b)      Perquisites.
Ans: Perquisites (Sec. 17[2]): The term perquisite is defined to signify some benefit in addition to the amount that may be legally due by way of contract of services rendered. Section 17(2) gives an inclusive definition of perquisites. As per the Terms of Section 17(2), Perquisites Includes:
(i) The value of rent-free accommodation provided (used or not) to the assessee by his employer;
(ii) The value of any concession in the matter of rent respecting any accommodation provided (used or not) to the assessee by his employer;
(iii) The value of any benefit or amenity granted or provided (used or not) free of cost or at concessional rate in any of the following cases (specified employee):
(a) By a company to an employee, who is a director thereof;
(b) By a company to an employee being a person who has a substantial interest in the company;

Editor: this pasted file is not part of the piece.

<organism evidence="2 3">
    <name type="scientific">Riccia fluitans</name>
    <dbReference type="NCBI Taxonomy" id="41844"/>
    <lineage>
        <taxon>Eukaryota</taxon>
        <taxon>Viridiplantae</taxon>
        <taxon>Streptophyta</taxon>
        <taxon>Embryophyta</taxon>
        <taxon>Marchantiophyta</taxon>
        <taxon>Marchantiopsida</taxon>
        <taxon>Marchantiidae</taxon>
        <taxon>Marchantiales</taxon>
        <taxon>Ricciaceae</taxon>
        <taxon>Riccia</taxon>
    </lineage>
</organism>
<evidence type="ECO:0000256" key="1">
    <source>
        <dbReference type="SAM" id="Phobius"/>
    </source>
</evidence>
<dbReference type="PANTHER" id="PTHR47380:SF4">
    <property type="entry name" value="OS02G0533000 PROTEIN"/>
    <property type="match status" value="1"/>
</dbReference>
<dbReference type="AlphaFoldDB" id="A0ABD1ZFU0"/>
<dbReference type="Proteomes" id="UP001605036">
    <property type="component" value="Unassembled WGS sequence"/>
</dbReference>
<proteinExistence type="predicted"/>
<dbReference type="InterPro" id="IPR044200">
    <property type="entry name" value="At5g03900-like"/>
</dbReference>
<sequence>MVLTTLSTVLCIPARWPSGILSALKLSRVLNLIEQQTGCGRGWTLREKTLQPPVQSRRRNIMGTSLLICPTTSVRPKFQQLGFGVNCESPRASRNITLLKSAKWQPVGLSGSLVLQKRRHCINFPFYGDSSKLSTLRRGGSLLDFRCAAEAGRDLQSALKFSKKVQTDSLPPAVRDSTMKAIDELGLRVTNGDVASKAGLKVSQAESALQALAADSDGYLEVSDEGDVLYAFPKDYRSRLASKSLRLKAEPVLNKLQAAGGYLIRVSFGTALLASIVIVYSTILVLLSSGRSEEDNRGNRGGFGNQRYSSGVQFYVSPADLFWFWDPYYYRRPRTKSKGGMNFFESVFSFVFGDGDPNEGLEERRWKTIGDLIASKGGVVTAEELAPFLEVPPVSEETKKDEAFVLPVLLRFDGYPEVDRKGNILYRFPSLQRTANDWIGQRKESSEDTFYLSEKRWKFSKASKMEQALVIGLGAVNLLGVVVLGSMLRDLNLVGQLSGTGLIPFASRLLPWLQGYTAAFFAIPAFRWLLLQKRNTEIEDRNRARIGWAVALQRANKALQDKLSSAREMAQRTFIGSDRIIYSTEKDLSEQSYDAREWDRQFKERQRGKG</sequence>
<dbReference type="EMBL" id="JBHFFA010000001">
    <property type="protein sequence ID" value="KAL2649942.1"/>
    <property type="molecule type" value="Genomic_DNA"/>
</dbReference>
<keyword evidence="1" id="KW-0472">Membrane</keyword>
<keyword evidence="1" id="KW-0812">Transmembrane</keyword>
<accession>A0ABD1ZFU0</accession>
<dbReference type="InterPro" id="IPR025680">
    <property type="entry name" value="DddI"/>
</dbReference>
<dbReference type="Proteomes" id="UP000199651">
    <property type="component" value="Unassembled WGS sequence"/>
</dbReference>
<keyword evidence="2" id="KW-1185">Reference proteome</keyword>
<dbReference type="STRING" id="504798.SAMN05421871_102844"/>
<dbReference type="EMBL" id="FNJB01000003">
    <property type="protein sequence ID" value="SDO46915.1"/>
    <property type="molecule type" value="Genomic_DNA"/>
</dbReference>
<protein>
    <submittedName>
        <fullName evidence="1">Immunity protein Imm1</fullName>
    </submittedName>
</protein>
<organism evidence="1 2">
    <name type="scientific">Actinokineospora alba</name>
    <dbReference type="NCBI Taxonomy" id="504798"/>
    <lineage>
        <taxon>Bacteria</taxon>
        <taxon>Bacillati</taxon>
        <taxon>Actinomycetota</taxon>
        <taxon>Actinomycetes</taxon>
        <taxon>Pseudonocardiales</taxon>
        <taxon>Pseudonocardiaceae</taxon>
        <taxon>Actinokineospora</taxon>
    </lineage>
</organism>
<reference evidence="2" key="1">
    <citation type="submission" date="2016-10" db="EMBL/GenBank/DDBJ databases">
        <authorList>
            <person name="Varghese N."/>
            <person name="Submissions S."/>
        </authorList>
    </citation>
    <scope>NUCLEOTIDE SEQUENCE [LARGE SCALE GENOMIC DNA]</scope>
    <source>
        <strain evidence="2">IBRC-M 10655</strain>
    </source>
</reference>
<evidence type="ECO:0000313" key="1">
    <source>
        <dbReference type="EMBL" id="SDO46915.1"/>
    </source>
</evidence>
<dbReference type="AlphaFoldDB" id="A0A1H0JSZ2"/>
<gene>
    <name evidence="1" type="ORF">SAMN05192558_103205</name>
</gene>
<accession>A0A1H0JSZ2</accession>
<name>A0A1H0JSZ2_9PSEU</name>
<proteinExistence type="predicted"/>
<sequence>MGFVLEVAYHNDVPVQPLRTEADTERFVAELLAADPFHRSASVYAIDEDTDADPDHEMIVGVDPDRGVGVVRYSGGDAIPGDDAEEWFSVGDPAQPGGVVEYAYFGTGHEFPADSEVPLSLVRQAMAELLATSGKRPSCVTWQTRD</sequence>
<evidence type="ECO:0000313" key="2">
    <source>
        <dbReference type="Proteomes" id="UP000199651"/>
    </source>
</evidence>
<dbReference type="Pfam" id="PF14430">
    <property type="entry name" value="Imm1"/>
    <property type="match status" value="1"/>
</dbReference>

‘Substantial Interest’ : In relation to a company, means a person who is the beneficial owner of shares, not being shares entitled to a fixed rate of dividend whether with or without a right to participate in profits, carrying not less than 20% of the voting power.
(c) by any employer (including a company) to an employee to whom the provision of clause (a) and (b) do not apply and whose income under the head of Salaries (whether due from, or paid or allowed by, one or more employer), exclusive of the value of all benefits or amenities not provided for by way of monetary payment, exceeds Rs. 50,000.
(iv) Any sum actually paid by the employer in respect of any obligation on behalf of the employee;
(v) any sum payable (not necessarily paid) by the employer to affect an assurance on the life of the employee or to affect a contract for an annuity;
(vi) the value of any other fringe benefit or amenity as may be prescribed.
c)       Annual value.